Department of Dermatology, Kagoshima University Graduate School of Medical and Dental Sciences, Kagoshima, Japan.
    Bronchiolitis obliterans is a small-airway obstructive lung disease for which immunologically mediated pathogenesis is supposed. Frequent association of bronchiolitis obliterans with paraneoplastic pemphigus is well known, but its association with other autoimmune bullous diseases has not been reported except for a case of anti-laminin-332-type mucous membrane pemphigoid in a patient with chronic graft-versus-host disease. We report a case of non-paraneoplastic autoimmune subepidermal bullous disease associated with fatal bronchiolitis obliterans in a patient without transplantation. Read More

    Paraneoplastic Pemphigus and Autoimmune Blistering Diseases Associated with Neoplasm: Characteristics, Diagnosis, Associated Neoplasms, Proposed Pathogenesis, Treatment.
    Am J Clin Dermatol 2017 Feb;18(1):105-126
    Department of Dermatology, University of Illinois College of Medicine, UIC-Derm, MC624, 808 S. Wood Street, R380, Chicago, IL, 60612, USA.
    Autoimmune paraneoplastic and neoplasm-associated skin syndromes are characterized by autoimmune-mediated cutaneous lesions in the presence of a neoplasm. The identification of these syndromes provides information about the underlying tumor, systemic symptoms, and debilitating complications. The recognition of these syndromes is particularly helpful in cases of skin lesions presenting as the first sign of the malignancy, and the underlying malignancy can be treated in a timely manner. Read More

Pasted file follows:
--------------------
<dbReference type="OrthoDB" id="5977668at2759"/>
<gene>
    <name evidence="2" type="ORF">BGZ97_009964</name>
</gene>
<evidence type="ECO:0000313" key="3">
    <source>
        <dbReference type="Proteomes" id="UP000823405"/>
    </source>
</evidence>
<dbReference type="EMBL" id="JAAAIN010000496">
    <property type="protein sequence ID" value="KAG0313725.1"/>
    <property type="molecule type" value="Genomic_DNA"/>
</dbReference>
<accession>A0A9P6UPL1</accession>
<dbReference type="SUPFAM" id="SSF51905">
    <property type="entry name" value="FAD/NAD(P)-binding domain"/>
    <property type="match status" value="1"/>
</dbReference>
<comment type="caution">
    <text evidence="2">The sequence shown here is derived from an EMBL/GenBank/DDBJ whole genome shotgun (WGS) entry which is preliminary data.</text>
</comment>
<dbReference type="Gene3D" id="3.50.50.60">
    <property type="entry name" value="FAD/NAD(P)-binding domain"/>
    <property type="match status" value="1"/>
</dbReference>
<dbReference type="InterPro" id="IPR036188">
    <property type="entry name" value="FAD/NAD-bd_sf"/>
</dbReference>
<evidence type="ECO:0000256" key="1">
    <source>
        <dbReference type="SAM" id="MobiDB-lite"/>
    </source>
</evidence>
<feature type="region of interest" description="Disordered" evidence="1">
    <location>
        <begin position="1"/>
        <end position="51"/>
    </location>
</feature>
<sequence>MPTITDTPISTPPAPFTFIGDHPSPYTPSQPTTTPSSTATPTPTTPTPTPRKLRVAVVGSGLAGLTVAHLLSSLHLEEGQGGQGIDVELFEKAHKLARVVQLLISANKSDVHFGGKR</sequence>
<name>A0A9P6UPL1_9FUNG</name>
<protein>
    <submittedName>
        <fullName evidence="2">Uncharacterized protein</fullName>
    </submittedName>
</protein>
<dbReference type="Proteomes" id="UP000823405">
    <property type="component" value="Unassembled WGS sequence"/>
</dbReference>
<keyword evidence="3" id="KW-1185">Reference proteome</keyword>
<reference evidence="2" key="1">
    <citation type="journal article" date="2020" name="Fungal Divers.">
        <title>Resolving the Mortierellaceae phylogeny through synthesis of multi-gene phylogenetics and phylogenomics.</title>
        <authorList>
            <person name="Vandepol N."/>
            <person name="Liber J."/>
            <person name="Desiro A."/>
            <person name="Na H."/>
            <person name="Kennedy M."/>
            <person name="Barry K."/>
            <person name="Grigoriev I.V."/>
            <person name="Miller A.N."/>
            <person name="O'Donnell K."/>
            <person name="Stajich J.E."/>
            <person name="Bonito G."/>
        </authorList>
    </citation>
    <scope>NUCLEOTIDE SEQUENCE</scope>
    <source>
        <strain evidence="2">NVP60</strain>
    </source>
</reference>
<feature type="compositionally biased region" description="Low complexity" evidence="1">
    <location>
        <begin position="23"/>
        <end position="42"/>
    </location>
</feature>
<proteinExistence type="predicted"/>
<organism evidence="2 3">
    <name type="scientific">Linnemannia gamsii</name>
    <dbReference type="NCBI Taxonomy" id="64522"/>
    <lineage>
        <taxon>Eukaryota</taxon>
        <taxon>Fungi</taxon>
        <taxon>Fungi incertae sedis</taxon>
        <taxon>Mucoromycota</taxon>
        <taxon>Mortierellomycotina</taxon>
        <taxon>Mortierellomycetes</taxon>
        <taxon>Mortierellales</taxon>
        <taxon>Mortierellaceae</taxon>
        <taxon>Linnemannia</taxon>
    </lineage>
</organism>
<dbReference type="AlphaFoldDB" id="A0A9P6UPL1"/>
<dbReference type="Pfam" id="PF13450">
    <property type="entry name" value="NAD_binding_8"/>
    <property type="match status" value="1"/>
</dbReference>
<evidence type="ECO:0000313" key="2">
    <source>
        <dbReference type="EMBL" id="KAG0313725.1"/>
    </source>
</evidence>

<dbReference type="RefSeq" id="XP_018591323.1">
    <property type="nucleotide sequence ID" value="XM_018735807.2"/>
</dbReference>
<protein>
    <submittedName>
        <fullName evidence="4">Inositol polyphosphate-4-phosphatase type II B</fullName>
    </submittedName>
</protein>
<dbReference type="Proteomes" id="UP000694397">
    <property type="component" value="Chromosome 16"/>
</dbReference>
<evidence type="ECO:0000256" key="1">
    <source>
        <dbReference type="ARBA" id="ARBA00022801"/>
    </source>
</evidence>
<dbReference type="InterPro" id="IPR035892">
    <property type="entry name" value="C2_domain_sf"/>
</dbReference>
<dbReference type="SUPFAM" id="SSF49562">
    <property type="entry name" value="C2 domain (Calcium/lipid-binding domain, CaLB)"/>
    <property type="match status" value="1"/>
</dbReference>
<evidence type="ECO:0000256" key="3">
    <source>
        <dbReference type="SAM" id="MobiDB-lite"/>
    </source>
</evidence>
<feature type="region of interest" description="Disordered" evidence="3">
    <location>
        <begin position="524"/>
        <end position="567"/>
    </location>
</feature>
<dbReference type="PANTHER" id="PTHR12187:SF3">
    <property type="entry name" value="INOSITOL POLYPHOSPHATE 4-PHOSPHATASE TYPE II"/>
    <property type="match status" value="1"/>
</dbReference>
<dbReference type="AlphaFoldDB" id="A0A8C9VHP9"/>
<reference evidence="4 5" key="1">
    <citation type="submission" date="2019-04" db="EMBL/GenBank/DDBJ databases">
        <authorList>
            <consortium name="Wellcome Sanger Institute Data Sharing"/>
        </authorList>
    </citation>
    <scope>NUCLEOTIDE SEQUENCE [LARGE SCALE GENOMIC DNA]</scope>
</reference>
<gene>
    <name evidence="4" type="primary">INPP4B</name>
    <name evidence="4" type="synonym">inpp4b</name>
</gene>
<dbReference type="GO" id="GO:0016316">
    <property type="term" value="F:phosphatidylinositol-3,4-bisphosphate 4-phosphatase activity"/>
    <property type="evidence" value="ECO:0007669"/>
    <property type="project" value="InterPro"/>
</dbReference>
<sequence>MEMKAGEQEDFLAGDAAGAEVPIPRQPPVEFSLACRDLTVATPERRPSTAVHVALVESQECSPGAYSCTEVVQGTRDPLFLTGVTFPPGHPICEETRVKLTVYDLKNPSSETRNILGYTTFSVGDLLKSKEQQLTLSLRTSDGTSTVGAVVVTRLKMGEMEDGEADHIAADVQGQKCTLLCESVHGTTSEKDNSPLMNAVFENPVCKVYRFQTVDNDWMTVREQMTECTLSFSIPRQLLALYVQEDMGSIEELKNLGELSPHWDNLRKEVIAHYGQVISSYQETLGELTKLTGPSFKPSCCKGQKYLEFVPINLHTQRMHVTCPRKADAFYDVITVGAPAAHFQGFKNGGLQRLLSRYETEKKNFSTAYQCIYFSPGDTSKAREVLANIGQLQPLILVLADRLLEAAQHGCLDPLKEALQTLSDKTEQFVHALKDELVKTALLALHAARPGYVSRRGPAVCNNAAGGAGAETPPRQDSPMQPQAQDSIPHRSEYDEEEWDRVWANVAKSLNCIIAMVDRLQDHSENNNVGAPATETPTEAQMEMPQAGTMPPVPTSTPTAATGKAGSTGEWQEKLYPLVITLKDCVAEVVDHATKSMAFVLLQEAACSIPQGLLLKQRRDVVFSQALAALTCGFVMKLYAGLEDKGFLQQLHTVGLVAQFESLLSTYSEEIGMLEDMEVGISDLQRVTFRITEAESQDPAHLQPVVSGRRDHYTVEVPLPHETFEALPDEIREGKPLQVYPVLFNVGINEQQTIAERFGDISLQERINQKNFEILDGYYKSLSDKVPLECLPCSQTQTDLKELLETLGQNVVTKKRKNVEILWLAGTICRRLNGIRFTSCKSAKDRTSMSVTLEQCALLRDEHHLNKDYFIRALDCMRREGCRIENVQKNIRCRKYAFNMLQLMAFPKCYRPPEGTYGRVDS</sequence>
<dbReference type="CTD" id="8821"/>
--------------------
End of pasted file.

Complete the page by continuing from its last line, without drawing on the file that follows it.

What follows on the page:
[Topical corticosteroids as a therapeutic alternative in linear immunoglobulin A bullous dermatosis in childhood: case report].
    Arch Argent Pediatr 2016 Dec;114(6):e440-e443
    Servicio de Dermatología, Hospital García Orcoyen, Estella, España.
    Linear immunoglobulin A dermatosis of childhood is a rare autoimmune disorder. Its etiology remains unknown, although it has been linked to drugs, infections, immunological diseases and lymphoproliferative processes. We report the case of a 6 year old girl who consulted for perioral bullous lesions without other symptoms. Read More

    Development of bullous pemphigoid in a patient with psoriasis and metabolic syndrome.
    Cutis 2016 Sep;98(3):E19-E23
    Department of Dermatology and Immunodermatology, Medical University of Warsaw, Poland.
    Bullous pemphigoid (BP) is an autoimmune subepidermal blistering disease that most commonly affects adults older than 60 years, whereas psoriasis vulgaris (PV) is a chronic immune-mediated disease that affects both children and adults. Bullous pemphigoid and PV may coexist with each other as well as with various other internal disorders, which may lead to early death. We report the case of a 35-year-old man with a 15-year history of PV and obesity who developed tense blisters with annular arrangement and normal-appearing perilesional skin localized mainly on the trunk, arms, and legs resembling linear IgA bullous dermatosis. Read More

    Vancomycin-induced linear IgA bullous dermatosis: associations.
    Dermatol Online J 2016 Apr 18;22(4). Epub 2016 Apr 18.
    Coimbra University Hospital, Coimbra.
    Unlabelled: Linear IgA bullous dermatosis (LABD) is a rare autoimmune blistering disease. LABD is considered mostly idiopathic, butsome cases have been reported to be drug-induced, mainly associated with vancomycin (VCM).We present two cases of LABD possibly associated with VCM used for cardiac surgery prophylaxis; in the presented cases, the eruptions occurred only after VCM withdrawal, therefore leaving a question about the relationship between VCM and LABD in these cases. Read More

    Specificity of granular IgM deposition in folliculosebaceous units and sweat gland apparatus in direct immunofluorescence (DIF) of lupus erythematosus.
    J Am Acad Dermatol 2016 Aug 28;75(2):404-9. Epub 2016 May 28.
    Department of Dermatology and Dermatologic Surgery, Medical University of South Carolina, Charleston, South Carolina. Electronic address: